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(Dermot) RE: RE: Editor tricks.

by Dermot (Scribe)
on Sep 29, 2000 at 22:38 UTC ( #34666=note: print w/replies, xml ) Need Help??

in reply to RE: Editor tricks.
in thread Editor tricks.

I use vi, vim and Xemacs mostly. In windows I use Notepad just because it's there. I don't use windows for anything bar playing the odd game so I don't have to do any heavy work in it. The posts about Notepad+ caught my eye though, I'll check it out.

With regards to editors under unix, I have long tried to stay away from the religious aspect of it although I think the flame fests can be funny they are getting a little tiring. Not that anything I think is going to stop history repeating itself. Many of the new college graduates I've worked with arrive into the company not really caring what they use but within weeks they are either raving vi nuts or raving emacs nuts. It's a cultural marker I suppose.

I use vi or vim for system administration type work and for writing small bits of noddy code like the average perl script you see posted around here. For serious, project work, tracking down bugs in large collections of software or anything else of that nature I use emacs. I learn something new about emacs every now and again, it doesn't give up it's secrets too easily. Many would hate it for that. I love it for that. Why ? Well here are just a few of the reasons.

  1. Elisp. Imagine having an editor where you could write little pieces of Perl, name these functions and run them at will against the text in your editor. Thats what Elisp gives you in emacs.
  2. VM. Exactly the same environment for my mailer as for my editor. That's because my editor is also my mailer. Many have moved on to Mutt. Off with them I say. There's something soothing about being able to use the same keystrokes and functions in multiple applications. This extends I suppose to all applications that use the readline library including bash itself. I don't have access to a news-feed except for Deja but if I did I would use emacs for that too.
  3. M-q fill-paragraph. I mentioned this one in a previous post. There's nothing magical about it but it makes my life easier. Fscks up mightily on troff and other formats where there are no blank lines between paragraphs but everything has got its limitations, right ?.
  4. re-search-forward, re-search-backward. I don't have to tell Perl coders how useful being able to search for regexes is. The elisp regex flavour is ugly compared to Perls but it is basic and once you get over the leaning toothpick syndrome it's not too bad.
  5. BBDB. The Big Brother Database. Sits at the bottom of your VM frame in a separate window and it scans emails as they come in talking out names, alternate email addresses. Very useful, you soon build up a database of names, email addresses, phone numbers and addresses and half the time you don't even see it happening.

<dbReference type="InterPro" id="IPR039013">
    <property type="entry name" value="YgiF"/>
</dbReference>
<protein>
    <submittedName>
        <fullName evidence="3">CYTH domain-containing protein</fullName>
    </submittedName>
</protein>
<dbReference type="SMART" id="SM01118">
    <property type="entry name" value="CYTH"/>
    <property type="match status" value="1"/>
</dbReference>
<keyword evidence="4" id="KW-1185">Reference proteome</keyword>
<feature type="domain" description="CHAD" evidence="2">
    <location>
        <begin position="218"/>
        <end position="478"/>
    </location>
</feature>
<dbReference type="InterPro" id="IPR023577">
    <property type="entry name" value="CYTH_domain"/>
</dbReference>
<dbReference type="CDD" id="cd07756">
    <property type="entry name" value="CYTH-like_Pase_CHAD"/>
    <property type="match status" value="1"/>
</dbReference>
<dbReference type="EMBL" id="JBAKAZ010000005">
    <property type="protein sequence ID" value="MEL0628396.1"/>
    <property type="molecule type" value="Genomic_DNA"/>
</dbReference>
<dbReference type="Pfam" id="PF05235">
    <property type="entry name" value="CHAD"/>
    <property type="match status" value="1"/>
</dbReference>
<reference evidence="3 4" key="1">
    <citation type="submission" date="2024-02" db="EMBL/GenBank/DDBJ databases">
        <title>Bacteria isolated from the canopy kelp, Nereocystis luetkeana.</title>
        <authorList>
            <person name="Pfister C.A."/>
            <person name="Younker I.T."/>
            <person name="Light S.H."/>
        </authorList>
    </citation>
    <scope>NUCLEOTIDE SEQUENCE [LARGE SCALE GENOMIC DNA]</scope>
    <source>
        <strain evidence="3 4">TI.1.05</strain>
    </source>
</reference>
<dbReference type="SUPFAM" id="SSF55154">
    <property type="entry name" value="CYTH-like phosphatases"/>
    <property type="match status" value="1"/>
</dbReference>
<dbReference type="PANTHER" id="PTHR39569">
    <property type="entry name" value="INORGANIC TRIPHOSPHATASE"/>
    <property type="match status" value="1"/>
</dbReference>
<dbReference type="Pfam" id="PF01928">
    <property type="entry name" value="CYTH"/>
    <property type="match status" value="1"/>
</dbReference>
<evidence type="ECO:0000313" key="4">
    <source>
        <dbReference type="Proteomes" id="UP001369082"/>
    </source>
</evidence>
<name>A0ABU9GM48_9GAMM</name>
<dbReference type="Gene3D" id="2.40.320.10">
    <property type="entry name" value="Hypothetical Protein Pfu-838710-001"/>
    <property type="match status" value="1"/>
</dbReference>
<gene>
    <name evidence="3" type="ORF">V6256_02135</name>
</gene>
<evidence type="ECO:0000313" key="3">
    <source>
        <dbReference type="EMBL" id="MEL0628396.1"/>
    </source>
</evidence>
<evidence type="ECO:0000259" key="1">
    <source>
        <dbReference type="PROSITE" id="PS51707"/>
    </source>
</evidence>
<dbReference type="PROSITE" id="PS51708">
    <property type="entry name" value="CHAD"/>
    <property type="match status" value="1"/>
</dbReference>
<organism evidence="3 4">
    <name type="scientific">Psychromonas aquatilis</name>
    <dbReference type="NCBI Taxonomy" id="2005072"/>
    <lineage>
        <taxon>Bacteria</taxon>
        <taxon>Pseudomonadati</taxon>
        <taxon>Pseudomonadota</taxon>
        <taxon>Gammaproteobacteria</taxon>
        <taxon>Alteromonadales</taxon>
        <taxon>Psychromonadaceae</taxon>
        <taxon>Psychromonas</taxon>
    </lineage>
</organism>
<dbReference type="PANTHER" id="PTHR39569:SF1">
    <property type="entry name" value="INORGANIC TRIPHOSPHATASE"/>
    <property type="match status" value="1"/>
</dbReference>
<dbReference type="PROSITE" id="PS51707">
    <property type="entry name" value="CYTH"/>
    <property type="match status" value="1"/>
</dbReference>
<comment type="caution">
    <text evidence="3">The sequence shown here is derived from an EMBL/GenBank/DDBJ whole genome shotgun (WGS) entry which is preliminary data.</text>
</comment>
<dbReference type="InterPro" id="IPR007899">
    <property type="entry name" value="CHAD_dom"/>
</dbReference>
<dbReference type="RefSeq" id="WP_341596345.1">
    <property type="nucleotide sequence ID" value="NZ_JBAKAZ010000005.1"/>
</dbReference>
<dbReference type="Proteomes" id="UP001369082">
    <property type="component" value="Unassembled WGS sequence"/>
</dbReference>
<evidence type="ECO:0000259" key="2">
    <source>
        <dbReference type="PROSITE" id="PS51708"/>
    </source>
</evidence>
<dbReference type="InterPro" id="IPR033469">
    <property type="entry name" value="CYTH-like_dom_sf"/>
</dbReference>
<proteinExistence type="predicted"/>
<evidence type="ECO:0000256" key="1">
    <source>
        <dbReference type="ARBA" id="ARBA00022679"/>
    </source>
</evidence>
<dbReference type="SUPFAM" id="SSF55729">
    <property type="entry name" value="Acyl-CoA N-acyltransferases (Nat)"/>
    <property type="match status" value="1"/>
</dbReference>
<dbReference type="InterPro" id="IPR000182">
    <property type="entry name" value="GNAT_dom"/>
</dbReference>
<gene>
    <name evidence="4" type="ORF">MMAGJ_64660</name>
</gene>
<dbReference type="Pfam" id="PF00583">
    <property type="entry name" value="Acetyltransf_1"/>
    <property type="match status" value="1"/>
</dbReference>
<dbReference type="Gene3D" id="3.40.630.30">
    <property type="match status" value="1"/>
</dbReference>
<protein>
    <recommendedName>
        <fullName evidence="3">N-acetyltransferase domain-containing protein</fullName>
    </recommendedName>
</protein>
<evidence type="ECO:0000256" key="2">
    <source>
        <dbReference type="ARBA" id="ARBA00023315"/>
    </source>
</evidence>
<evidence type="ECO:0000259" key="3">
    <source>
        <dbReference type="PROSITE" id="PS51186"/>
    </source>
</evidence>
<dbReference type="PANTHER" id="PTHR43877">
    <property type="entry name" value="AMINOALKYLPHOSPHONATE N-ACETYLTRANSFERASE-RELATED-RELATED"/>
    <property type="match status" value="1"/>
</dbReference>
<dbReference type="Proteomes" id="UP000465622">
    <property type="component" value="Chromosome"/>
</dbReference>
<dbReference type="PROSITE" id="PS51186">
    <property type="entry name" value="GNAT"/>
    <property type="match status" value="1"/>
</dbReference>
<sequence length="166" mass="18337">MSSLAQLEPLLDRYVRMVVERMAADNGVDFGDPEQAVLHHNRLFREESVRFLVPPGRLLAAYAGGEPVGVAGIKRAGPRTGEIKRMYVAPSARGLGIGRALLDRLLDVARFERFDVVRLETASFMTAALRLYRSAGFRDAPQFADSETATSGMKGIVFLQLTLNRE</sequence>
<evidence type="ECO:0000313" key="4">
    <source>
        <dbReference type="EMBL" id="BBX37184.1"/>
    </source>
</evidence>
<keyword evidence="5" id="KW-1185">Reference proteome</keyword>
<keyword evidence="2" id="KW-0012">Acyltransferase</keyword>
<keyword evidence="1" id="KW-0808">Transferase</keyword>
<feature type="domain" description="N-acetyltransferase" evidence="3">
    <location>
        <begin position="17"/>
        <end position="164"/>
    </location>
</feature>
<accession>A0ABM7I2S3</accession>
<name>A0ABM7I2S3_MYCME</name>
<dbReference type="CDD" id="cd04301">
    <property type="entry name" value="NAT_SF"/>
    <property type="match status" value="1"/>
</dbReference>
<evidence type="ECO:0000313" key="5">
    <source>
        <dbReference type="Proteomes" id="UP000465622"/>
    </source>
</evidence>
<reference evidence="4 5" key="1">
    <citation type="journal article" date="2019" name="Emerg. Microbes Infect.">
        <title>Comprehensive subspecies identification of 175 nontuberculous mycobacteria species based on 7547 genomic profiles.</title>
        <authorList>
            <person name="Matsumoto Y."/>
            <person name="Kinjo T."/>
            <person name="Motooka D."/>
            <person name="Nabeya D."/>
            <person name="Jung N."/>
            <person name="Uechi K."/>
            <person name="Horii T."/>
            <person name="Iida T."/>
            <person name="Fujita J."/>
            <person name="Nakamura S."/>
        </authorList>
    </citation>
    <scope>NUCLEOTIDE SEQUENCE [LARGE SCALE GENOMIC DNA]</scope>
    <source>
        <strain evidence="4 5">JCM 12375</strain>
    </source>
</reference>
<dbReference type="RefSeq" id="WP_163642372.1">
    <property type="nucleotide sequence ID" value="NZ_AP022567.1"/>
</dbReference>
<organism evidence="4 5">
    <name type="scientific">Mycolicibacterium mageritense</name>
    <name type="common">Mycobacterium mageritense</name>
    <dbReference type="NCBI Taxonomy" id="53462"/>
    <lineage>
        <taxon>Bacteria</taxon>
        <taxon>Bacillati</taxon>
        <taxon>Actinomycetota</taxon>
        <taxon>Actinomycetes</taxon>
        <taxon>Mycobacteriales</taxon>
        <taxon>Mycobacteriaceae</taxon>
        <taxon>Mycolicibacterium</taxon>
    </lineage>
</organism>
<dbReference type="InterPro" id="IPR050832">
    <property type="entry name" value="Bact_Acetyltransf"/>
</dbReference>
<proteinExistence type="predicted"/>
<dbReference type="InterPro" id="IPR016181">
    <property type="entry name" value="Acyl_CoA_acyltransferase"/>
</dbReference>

6. Consistency. C-f goes forward a character, M-f goes forward a word. In the various programming modes they will go forward something equivalent, usually an expression instead of a word.

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RE: RE: RE: Editor tricks.
by nuance (Hermit) on Sep 30, 2000 at 01:53 UTC
    Among my personal favoutite things about emacs are
    • the query replace functions
    • ediff (I can't say eough good things about this) - lets you do interactive diffs/merges on 2 or three files. Diffs are shown in different colors.
    • the comment aligning functions in most programming major modes. M-;
    • the way the tab key works. In text mode it aligns to the start of words in the line above, which makes colums really easy to do. In most programming modes it reindents the curent line. And it always does consistant formatting of the white space when you hit the tab key (i.e. it converts as many spaces at the begining to tabs as possible and fills the rest with space characters.
    • You can convert all tabs to spaces if you want
    And various other wonderful things too numerous to mention here.


(bbfu) (Perl in Vim) Re: (Dermot) RE: RE: Editor tricks.
by bbfu (Curate) on Sep 04, 2002 at 03:41 UTC

    I know this is a bit late, but I just found this thread. :)

    Quoth Dermot:

    Imagine having an editor where you could write little pieces of Perl, name these functions and run them at will against the text in your editor.

    With Vim with Perl compiled in, you can do exactly that. With Perl. It's pretty slick.

    Black flowers blossum
    Fearless on my breath
    Teardrops on the fire
    Fearless on my breath

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